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The Education Premium in Canada and the United States

  • J. B. Burbidge
  • L. Magee
  • A. Leslie Robb

In the United States the education premium - the ratio of the earnings of university graduates to the earnings of high school graduates - has risen sharply in the last 20 years. Some economists and policymakers presume the same fact holds in Canada. Since so much of modern growth theory and micro- and macroeconomic policy turns on the education premium, it is important for social scientists and policymakers to know what has actually happened to the education premium. This paper argues that based on available evidence over the last 20 years the premium has been constant or has fallen in Canada.

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Article provided by University of Toronto Press in its journal Canadian Public Policy.

Volume (Year): 28 (2002)
Issue (Month): 2 (June)
Pages: 203-217

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Handle: RePEc:cpp:issued:v:28:y:2002:i:2:p:203-217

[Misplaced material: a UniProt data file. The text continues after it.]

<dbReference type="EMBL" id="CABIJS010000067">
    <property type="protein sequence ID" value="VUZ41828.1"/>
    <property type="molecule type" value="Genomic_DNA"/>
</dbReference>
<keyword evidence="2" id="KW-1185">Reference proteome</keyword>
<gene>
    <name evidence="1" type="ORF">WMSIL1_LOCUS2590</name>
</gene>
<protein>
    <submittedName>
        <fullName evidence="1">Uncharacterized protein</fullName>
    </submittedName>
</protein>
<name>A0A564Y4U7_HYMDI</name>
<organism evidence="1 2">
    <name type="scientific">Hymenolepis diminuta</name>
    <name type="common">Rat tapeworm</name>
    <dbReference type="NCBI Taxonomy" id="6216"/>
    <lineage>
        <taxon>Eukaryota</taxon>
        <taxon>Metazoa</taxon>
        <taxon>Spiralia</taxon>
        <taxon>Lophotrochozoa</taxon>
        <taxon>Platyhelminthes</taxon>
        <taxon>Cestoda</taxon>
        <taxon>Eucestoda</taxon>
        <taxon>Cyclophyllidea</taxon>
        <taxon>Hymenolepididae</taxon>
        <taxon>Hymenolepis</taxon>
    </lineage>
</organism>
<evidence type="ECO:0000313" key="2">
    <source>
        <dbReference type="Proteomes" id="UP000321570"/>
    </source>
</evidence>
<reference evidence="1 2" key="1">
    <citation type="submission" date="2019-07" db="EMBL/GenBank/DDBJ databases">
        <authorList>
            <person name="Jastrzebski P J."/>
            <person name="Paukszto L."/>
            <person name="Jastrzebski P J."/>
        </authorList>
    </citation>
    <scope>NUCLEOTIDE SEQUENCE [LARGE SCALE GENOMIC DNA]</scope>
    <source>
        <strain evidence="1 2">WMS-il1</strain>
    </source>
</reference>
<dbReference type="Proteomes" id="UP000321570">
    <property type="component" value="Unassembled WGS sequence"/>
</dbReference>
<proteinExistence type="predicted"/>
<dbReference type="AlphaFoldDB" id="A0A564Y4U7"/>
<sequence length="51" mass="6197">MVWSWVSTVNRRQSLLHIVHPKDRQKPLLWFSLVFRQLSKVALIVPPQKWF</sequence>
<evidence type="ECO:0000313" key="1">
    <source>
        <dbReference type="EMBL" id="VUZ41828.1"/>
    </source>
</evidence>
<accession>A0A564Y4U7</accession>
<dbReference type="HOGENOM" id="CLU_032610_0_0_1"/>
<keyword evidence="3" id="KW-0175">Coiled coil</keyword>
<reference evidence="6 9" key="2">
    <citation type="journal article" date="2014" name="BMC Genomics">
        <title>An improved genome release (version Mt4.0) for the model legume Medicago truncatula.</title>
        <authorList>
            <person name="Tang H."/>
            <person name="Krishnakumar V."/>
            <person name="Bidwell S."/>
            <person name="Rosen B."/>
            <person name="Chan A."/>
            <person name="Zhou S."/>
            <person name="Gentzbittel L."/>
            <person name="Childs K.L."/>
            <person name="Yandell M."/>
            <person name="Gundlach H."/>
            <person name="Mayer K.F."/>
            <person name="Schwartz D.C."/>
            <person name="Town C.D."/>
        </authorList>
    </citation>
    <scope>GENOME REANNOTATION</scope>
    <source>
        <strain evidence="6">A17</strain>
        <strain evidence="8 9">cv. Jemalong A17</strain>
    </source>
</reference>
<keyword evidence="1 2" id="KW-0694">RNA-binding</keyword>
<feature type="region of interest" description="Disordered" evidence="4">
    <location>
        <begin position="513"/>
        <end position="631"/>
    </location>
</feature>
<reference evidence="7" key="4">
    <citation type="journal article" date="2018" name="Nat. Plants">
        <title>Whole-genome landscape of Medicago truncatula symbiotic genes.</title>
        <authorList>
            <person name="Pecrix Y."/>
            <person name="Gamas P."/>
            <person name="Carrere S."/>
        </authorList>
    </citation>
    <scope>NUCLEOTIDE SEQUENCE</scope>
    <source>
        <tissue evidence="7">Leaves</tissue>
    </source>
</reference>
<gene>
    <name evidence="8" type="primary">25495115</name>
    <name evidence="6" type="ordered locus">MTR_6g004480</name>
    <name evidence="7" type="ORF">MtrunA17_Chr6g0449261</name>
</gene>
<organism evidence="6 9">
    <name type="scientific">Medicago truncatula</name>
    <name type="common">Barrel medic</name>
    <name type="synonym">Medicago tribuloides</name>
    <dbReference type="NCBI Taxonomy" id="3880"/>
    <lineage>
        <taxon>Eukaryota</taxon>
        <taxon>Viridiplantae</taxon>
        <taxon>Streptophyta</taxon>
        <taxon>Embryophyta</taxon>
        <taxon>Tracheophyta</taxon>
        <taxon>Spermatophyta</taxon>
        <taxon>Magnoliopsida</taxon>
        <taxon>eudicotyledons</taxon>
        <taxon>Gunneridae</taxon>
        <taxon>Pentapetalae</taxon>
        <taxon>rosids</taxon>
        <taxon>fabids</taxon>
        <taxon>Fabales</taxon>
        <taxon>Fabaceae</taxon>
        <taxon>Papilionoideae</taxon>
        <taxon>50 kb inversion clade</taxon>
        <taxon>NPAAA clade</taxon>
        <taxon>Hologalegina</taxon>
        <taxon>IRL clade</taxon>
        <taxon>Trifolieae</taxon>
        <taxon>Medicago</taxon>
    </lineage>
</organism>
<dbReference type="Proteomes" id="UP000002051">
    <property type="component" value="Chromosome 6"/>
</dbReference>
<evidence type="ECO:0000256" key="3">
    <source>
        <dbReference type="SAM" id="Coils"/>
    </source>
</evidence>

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References listed on IDEAS
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  1. David Card & Francis Kramarz & Thomas Lemieux, 1999. "Changes in the Relative Structure of Wages and Employment: A Comparison of the United States, Canada, and France," Canadian Journal of Economics, Canadian Economics Association, vol. 32(4), pages 843-877, August.
  2. A.L Robb & L. Magee & J.B. Burbidge, 2003. "WAGES in CANADA: SCF, SLID, LFS and the Skill Premium," Social and Economic Dimensions of an Aging Population Research Papers 106, McMaster University.
  3. Burbidge, John B & Magee, Lonnie & Robb, A Leslie, 1997. "Canadian Wage Inequality over the Last Two Decades," Empirical Economics, Springer, vol. 22(2), pages 181-203.
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